Lawmakers want to scrap state approval needed for many new health care facilities

A group of Oregon Republican lawmakers wants to eliminate a state requirement they say is depriving patients of needed psychiatric, rehabilitative and other services.

But opponents of the idea say the current law shields Oregon’s health care system and the public from harmful industry practices.

House Bill 4139 would exclude new psychiatric hospitals, as well as skilled nursing and rehabilitation facilities from an approval process known as the “certificate of need.” The process requires applicants to show why the services are needed, a step intended to deter the construction of duplicative or unnecessary health care facilities deemed likely to drive up patient costs while blocking needed investments elsewhere.

Under the process, most projects are approved. But in recent years, several companies backed out of projects after protracted battles. The bill’s supporters say the approval process scares off investment, saying states that abandoned the tool have seen expansions of the type of health care facilities Oregon needs.

“This is a no-brainer,” state Rep. Lucetta Elmer, a McMinnville Republican who is spearheading the bill, told The Lund Report. She said some patients are already having to leave the state for care and the problem will get worse as the population ages.

State Rep. Cyrus Javadi, a Tillamook Republican and bill cosponsor, told The Lund Report that after pouring money into Oregon’s lagging behavioral health system, lawmakers should remove red tape on creating needed beds.

Opponents include medical providers and labor groups who argue the bill won’t spur the production of facilities they say Oregon needs and won’t resolve labor shortages that are affecting patient access. They argue the bill would deny local providers and advocacy groups a say over projects that could affect patient care for years.

Chris Bouneff, executive director of the Oregon chapter of the National Alliance on Mental Illness, told the House health committee Tuesday, Feb. 13, that Oregon can’t quickly overcome 20 years of underinvesting in mental health and substance use services by treating the crisis like a wildfire to be drenched with water.

“A firehose approach just will not work,” he said. “Our actions have to be planned and purposeful.”

The bill is one of the biggest changes to Oregon’s health care system lawmakers are considering during the five-week session that’s scheduled to conclude March 10. Its cosponsors are all Republican, making its prospects uncertain in the Democratic-controlled Legislature.

Patients cite harm

A prominent supporter of the bill, Dave Nichols, told lawmakers during the hearing Tuesday that his parents couldn’t find a specialized rehabilitation facility in Oregon or Washington that would admit him after he suffered a severe brain injury in a rock climbing accident in 2017.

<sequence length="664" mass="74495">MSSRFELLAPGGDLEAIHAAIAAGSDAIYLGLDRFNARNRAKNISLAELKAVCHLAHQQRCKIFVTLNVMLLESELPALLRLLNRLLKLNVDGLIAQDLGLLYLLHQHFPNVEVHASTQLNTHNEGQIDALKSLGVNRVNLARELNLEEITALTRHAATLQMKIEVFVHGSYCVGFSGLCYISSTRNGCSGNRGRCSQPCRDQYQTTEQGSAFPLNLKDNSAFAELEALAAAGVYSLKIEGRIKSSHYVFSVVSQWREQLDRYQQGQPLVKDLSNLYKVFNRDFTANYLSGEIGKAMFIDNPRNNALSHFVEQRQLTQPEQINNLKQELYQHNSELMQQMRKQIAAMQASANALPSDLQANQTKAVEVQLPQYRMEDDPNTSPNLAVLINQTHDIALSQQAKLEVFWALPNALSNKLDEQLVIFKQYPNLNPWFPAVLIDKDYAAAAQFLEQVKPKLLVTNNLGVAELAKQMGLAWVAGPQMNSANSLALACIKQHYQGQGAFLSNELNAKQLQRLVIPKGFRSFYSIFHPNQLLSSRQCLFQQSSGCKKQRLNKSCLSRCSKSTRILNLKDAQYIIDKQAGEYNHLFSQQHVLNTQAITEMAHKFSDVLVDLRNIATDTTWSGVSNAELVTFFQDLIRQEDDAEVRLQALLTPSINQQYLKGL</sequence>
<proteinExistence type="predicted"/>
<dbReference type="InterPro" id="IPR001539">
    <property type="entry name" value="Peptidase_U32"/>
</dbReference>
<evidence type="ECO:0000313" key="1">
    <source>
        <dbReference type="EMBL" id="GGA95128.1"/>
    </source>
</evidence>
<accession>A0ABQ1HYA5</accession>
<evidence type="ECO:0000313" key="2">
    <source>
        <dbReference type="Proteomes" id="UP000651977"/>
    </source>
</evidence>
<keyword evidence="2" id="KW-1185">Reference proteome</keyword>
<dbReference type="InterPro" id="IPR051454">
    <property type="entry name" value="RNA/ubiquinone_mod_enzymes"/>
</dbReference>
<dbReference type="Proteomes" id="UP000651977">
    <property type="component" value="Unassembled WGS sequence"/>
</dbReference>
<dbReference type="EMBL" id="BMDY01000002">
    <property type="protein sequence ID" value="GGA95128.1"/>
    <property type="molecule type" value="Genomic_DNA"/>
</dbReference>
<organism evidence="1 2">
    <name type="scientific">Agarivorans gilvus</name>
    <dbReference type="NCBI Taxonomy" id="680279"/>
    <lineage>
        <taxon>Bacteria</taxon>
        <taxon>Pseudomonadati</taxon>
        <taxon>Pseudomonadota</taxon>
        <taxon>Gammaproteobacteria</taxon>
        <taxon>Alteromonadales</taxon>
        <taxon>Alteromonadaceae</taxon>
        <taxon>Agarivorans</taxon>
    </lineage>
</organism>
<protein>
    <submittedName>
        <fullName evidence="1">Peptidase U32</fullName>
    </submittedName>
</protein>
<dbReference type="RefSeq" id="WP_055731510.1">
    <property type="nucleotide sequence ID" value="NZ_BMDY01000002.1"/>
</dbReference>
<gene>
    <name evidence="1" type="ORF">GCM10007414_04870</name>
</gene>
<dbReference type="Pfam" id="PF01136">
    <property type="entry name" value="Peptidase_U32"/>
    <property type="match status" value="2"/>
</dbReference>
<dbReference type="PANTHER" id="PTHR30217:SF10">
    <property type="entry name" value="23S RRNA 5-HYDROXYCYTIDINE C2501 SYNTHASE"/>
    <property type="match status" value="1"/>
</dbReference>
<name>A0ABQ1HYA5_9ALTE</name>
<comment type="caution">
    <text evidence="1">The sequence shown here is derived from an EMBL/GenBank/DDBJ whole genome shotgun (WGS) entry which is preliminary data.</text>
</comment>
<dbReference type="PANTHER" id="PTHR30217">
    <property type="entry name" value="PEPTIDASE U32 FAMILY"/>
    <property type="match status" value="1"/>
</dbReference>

“Being so far away from family and friends and support systems was very difficult,” he said. “The cost to relocate was significant and for many this option would not even be possible.”

He called the certificate of need process a “real barrier” for needed rehabilitation services.

Kathryn Nichols, his mother, shared stories from other individuals who had to leave the state after suffering traumatic brain injuries.

Oregon’s approval system was adopted in 1971 “out of the legislature’s desire to achieve reasonable access to quality health care at a reasonable cost,” according to the Oregon Health Authority’s website.

Companies wanting to build a new facility covered by the process must use health care and population data to prove the need to regulators.

More than a dozen states have eliminated certificate of need laws since Congress in 1987 repealed a mandate that they have them. As of 2023, 35 states continue to require state approval of facilities based on need, according to the National Conference of State Legislatures.

In Florida, conservative lawmakers’ decision to eliminate the state approval process led to a hospital building boom of new ones cropping up to cater to wealthier populations with better insurance, leaving less affluent populations with less access to care, KFF Health News reported last year. Critics said the change will drive up individual patient costs systemwide as new facilities try to recoup investments, and also leads to the new facilities skimming profitable patients away from facilities that cater to less affluent populations, hurting lower-income patients’ quality of care.

But in the hearing, Jamie Cavanaugh, an attorney with the libertarian Institute for Justice legal nonprofit, disagreed.

“The original justifications for certificate of need laws simply don’t exist any longer,” she told lawmakers.

States that have repealed their certificate of need laws have more rural hospitals, dialysis services, imaging centers and psychiatric care than states that don’t, Cavanaugh said. She based her remarks on a review of academic literature on the subject she published with an economist last year.

She said psychiatric facilities in states that have certificate of need laws are 5.3% less likely to accept Medicare than those that do. Additionally, five of the six states with the most substance use treatment beds per 100,000 people do not have certificate of need laws, she said.

James Bailey, a Providence College associate professor of Economics, Providence College, submitted written testimony with similar findings, including that the approval process led to less psychiatric care.

With Oregon ranking poorly on mental health treatment, lawmakers have poured $1.5 billion into the behavioral health system in recent years. A recent report from a state-hired consultant found that Oregon will have to spend more than $500 million over at least five years to create the 3,000 behavioral health beds to meet the need.